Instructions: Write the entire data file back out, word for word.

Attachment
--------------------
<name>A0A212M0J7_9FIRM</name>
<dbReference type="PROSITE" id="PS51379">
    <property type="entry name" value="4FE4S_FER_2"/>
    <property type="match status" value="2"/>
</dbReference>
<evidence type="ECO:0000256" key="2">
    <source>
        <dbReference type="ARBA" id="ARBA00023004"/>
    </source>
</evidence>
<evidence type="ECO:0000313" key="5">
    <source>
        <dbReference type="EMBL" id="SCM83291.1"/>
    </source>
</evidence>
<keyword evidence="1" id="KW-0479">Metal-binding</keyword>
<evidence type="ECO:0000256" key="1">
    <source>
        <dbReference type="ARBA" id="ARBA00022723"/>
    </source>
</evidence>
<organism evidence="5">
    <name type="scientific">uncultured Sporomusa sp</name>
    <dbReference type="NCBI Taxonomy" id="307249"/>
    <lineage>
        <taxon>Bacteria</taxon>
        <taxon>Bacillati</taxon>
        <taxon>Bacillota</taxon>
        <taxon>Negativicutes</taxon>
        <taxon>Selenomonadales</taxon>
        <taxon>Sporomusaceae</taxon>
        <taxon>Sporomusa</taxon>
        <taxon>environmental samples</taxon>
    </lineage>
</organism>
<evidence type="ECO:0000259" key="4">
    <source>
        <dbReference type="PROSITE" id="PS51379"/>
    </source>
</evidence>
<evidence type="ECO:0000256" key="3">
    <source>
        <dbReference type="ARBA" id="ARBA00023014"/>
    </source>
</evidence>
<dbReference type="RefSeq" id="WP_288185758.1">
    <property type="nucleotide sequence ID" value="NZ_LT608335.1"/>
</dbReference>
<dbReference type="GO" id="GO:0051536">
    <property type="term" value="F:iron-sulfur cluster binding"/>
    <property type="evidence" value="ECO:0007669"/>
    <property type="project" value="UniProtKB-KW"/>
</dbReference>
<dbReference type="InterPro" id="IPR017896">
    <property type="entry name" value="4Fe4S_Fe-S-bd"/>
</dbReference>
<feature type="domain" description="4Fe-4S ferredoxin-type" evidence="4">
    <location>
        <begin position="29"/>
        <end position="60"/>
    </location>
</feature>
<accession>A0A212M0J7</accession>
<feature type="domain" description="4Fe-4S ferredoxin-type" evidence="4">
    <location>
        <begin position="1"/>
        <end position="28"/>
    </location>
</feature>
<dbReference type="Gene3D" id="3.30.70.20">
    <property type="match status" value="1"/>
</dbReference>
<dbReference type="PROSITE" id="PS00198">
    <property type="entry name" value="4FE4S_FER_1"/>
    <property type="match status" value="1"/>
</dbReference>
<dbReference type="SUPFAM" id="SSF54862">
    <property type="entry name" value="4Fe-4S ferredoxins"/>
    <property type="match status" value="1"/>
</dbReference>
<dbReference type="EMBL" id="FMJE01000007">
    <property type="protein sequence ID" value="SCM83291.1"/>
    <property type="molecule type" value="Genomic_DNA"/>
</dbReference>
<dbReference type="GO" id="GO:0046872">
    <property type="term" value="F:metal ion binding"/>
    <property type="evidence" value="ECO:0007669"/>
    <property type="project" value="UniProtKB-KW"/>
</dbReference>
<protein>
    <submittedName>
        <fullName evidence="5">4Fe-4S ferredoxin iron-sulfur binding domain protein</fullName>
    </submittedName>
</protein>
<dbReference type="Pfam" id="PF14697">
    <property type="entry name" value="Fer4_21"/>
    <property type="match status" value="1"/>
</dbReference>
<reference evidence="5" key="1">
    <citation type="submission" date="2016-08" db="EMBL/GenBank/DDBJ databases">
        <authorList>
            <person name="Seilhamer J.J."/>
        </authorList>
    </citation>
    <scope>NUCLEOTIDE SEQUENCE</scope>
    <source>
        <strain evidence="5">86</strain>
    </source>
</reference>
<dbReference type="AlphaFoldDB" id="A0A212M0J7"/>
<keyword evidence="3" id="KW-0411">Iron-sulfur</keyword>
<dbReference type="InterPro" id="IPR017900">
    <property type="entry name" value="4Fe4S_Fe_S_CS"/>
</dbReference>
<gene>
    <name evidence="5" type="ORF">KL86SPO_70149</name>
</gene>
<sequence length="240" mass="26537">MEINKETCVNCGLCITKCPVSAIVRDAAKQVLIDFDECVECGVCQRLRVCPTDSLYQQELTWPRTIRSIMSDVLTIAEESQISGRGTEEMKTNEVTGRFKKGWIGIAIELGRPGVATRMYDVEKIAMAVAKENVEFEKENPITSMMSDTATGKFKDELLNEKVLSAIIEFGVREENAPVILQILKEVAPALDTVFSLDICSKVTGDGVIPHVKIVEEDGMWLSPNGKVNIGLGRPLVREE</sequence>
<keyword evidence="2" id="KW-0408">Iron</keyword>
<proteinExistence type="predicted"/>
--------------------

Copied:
<name>A0A212M0J7_9FIRM</name>
<dbReference type="PROSITE" id="PS51379">
    <property type="entry name" value="4FE4S_FER_2"/>
    <property type="match status" value="2"/>
</dbReference>
<evidence type="ECO:0000256" key="2">
    <source>
        <dbReference type="ARBA" id="ARBA00023004"/>
    </source>
</evidence>
<evidence type="ECO:0000313" key="5">
    <source>
        <dbReference type="EMBL" id="SCM83291.1"/>
    </source>
</evidence>
<keyword evidence="1" id="KW-0479">Metal-binding</keyword>
<evidence type="ECO:0000256" key="1">
    <source>
        <dbReference type="ARBA" id="ARBA00022723"/>
    </source>
</evidence>
<organism evidence="5">
    <name type="scientific">uncultured Sporomusa sp</name>
    <dbReference type="NCBI Taxonomy" id="307249"/>
    <lineage>
        <taxon>Bacteria</taxon>
        <taxon>Bacillati</taxon>
        <taxon>Bacillota</taxon>
        <taxon>Negativicutes</taxon>
        <taxon>Selenomonadales</taxon>
        <taxon>Sporomusaceae</taxon>
        <taxon>Sporomusa</taxon>
        <taxon>environmental samples</taxon>
    </lineage>
</organism>
<evidence type="ECO:0000259" key="4">
    <source>
        <dbReference type="PROSITE" id="PS51379"/>
    </source>
</evidence>
<evidence type="ECO:0000256" key="3">
    <source>
        <dbReference type="ARBA" id="ARBA00023014"/>
    </source>
</evidence>
<dbReference type="RefSeq" id="WP_288185758.1">
    <property type="nucleotide sequence ID" value="NZ_LT608335.1"/>
</dbReference>
<dbReference type="GO" id="GO:0051536">
    <property type="term" value="F:iron-sulfur cluster binding"/>
    <property type="evidence" value="ECO:0007669"/>
    <property type="project" value="UniProtKB-KW"/>
</dbReference>
<dbReference type="InterPro" id="IPR017896">
    <property type="entry name" value="4Fe4S_Fe-S-bd"/>
</dbReference>
<feature type="domain" description="4Fe-4S ferredoxin-type" evidence="4">
    <location>
        <begin position="29"/>
        <end position="60"/>
    </location>
</feature>
<accession>A0A212M0J7</accession>
<feature type="domain" description="4Fe-4S ferredoxin-type" evidence="4">
    <location>
        <begin position="1"/>
        <end position="28"/>
    </location>
</feature>
<dbReference type="Gene3D" id="3.30.70.20">
    <property type="match status" value="1"/>
</dbReference>
<dbReference type="PROSITE" id="PS00198">
    <property type="entry name" value="4FE4S_FER_1"/>
    <property type="match status" value="1"/>
</dbReference>
<dbReference type="SUPFAM" id="SSF54862">
    <property type="entry name" value="4Fe-4S ferredoxins"/>
    <property type="match status" value="1"/>
</dbReference>
<dbReference type="EMBL" id="FMJE01000007">
    <property type="protein sequence ID" value="SCM83291.1"/>
    <property type="molecule type" value="Genomic_DNA"/>
</dbReference>
<dbReference type="GO" id="GO:0046872">
    <property type="term" value="F:metal ion binding"/>
    <property type="evidence" value="ECO:0007669"/>
    <property type="project" value="UniProtKB-KW"/>
</dbReference>
<protein>
    <submittedName>
        <fullName evidence="5">4Fe-4S ferredoxin iron-sulfur binding domain protein</fullName>
    </submittedName>
</protein>
<dbReference type="Pfam" id="PF14697">
    <property type="entry name" value="Fer4_21"/>
    <property type="match status" value="1"/>
</dbReference>
<reference evidence="5" key="1">
    <citation type="submission" date="2016-08" db="EMBL/GenBank/DDBJ databases">
        <authorList>
            <person name="Seilhamer J.J."/>
        </authorList>
    </citation>
    <scope>NUCLEOTIDE SEQUENCE</scope>
    <source>
        <strain evidence="5">86</strain>
    </source>
</reference>
<dbReference type="AlphaFoldDB" id="A0A212M0J7"/>
<keyword evidence="3" id="KW-0411">Iron-sulfur</keyword>
<dbReference type="InterPro" id="IPR017900">
    <property type="entry name" value="4Fe4S_Fe_S_CS"/>
</dbReference>
<gene>
    <name evidence="5" type="ORF">KL86SPO_70149</name>
</gene>
<sequence length="240" mass="26537">MEINKETCVNCGLCITKCPVSAIVRDAAKQVLIDFDECVECGVCQRLRVCPTDSLYQQELTWPRTIRSIMSDVLTIAEESQISGRGTEEMKTNEVTGRFKKGWIGIAIELGRPGVATRMYDVEKIAMAVAKENVEFEKENPITSMMSDTATGKFKDELLNEKVLSAIIEFGVREENAPVILQILKEVAPALDTVFSLDICSKVTGDGVIPHVKIVEEDGMWLSPNGKVNIGLGRPLVREE</sequence>
<keyword evidence="2" id="KW-0408">Iron</keyword>
<proteinExistence type="predicted"/>